Cladding identified as “potentially unsafe” on five tower blocks in Trafford after the Grenfell blaze will not be replaced until next year.

Two and a half years after the blaze in the Kensington and Chelsea Council-run block killed at least 72 people in London, the cladding on five out of eight high-rise buildings owned by Trafford Housing Trust still needs to be removed.

Trafford Council does not own or manage the tower blocks, which have been signed over to the housing trust, but the trust is one of the council’s registered social housing providers.

Originally, work to replace the cladding was due to be completed by February 2020, but is now expected to take until the summer of 2020.

All five residential blocks concerned are in Old Trafford, and urgent tests carried out on their cladding after the Grenfell fire in June 2017 found components that were “potentially a safety concern”.

All residents living in the blocks were informed of the test results at the time and were told about a change to the buildings’ evacuation policy – residents must no longer ‘stay put’ in their homes if the fire alarm sounds, but must get out.

One resident moved elsewhere in the borough after the test results were released; five others applied to move but later withdrew their requests after talks with Trafford Housing Trust.

Since then, residents were invited to drop-in sessions in May this year to get more information on fire safety if they wanted it.

In July 2019, the housing trust told Trafford Council’s scrutiny committee that work to replace the cladding was “underway” and it had started work on the Princess Court tower the month before, which was then followed by work on Empress Court and Pickford Court.

Trust representatives said work is “ongoing” for these three towers and will be completed in March 2020.

Trust representatives said problems with funding and hiring cladding experts had led to the “unavoidable” two year delay in starting the replacement work.

Trafford Housing Trust said all of the new cladding for the blocks was selected from the pre-approved list that was released by the government after Grenfell.

Since the Grenfell tower fire, Trafford Housing Trust said it has carried out monthly fire risk assessments, increased its investment in fire safety measures and hired a fire safety lead officer to carry out regular assessments on all housing stock and provide training.

The trust has also hired two building safety managers and has been looking into the option of installing sprinklers to its high-rises, something its board is due to decide on.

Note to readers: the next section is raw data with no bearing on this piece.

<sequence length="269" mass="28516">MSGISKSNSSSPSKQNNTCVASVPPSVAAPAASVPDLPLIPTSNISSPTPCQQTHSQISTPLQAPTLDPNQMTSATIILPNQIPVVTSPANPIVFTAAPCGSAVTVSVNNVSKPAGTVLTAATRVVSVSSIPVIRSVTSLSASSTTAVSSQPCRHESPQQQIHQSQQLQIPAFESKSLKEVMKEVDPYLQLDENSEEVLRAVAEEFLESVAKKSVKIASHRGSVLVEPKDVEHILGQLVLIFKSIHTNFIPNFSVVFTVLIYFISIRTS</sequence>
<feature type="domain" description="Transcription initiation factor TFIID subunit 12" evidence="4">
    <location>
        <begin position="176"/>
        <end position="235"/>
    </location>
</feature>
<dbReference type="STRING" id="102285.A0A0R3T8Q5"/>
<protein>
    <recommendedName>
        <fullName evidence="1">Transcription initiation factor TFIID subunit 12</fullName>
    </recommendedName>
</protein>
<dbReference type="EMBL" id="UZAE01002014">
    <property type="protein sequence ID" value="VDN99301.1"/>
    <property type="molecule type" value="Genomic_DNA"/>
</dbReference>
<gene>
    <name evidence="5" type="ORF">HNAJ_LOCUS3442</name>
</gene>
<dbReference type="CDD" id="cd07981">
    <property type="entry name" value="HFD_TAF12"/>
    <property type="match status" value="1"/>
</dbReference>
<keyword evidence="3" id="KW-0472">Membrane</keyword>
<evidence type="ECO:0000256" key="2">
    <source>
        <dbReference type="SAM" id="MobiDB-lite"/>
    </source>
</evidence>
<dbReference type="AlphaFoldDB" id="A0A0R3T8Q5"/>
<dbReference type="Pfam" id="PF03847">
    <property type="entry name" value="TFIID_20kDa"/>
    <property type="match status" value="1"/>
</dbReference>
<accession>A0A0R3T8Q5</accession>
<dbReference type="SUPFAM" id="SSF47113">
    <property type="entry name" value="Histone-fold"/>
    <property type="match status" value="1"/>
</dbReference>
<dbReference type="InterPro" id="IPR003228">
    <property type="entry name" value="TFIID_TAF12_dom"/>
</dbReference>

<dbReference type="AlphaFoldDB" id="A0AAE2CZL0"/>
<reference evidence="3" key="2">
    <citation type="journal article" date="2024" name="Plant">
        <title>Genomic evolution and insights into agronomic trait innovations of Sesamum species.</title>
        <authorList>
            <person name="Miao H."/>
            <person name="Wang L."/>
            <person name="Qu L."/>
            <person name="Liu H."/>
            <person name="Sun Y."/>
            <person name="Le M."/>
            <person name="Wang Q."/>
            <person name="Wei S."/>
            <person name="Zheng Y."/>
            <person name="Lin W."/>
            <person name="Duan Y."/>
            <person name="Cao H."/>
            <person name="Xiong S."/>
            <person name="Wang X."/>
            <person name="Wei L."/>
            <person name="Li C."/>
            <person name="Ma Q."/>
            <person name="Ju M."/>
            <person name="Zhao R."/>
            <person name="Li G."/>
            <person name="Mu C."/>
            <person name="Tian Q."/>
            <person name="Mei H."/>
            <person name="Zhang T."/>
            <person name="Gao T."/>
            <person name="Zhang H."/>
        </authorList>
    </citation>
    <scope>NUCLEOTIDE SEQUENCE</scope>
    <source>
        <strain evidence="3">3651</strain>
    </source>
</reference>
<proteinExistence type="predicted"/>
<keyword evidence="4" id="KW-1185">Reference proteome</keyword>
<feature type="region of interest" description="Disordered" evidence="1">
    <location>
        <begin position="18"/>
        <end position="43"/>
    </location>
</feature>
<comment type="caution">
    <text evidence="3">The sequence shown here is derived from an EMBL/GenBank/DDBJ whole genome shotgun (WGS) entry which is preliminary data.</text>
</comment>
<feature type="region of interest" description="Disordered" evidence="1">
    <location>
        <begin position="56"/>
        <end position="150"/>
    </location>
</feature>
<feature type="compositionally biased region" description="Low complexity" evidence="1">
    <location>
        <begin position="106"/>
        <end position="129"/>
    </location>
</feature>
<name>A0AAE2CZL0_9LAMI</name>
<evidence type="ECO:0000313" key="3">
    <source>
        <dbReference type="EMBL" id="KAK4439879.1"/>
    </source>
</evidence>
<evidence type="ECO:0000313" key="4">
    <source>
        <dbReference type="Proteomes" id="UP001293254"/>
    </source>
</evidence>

The housing trust has offered to cover installation costs, which would be between £2,000 and £2,500 per unit.

Residents would still have to pay for the sprinklers’ maintenance if they were to be installed, which would cost between £30 and £60 per year.

At a scrutiny committee meeting tonight, Trafford Council will decide whether or not to submit a letter to Trafford Housing Trust, calling for an update on the cladding replacement plans in March 2020 and voicing its support for sprinkler plans.

Council leader Coun Andrew Western and former council leader Coun Sean Anstee are two of the directors of Trafford Housing Trust. Trafford Council has said they are not acting as councillors on the board and were invited to join in their individual capacities.

A spokesperson for Trafford Council said: “Trafford Council has been in regular dialogue with Trafford Housing Trust regarding the tower blocks. The safety of residents remains paramount to the council, and we are aware that Trafford Housing Trust have put in place measures to ensure residents’ safety whilst going through the process of removing and replacing the cladding.”

Iain Wallace, director of property services at Trafford Housing Trust, said: “Trafford Housing Trust puts the safety of its customers at the heart of everything it does.

“As a responsible housing association, THT regularly seeks advice as a matter of course from Greater Manchester Fire and Rescue Service, independent fire safety experts and the Government to ensure that we continue to conform to the very highest fire safety standards.

“We take care to follow new guidelines and put extra steps in place to ensure the safety of our customers including the introduction of Fire Wardens in 2017, carrying out the highest levels of Fire Risk Assessments and monthly inspections of the high-rise towers by fire safety experts.”

He added: “The trust continues to develop its resident engagement strategy to ensure that all customers have a voice and an opportunity to raise any concerns they may have with the buildings that they choose to live in.”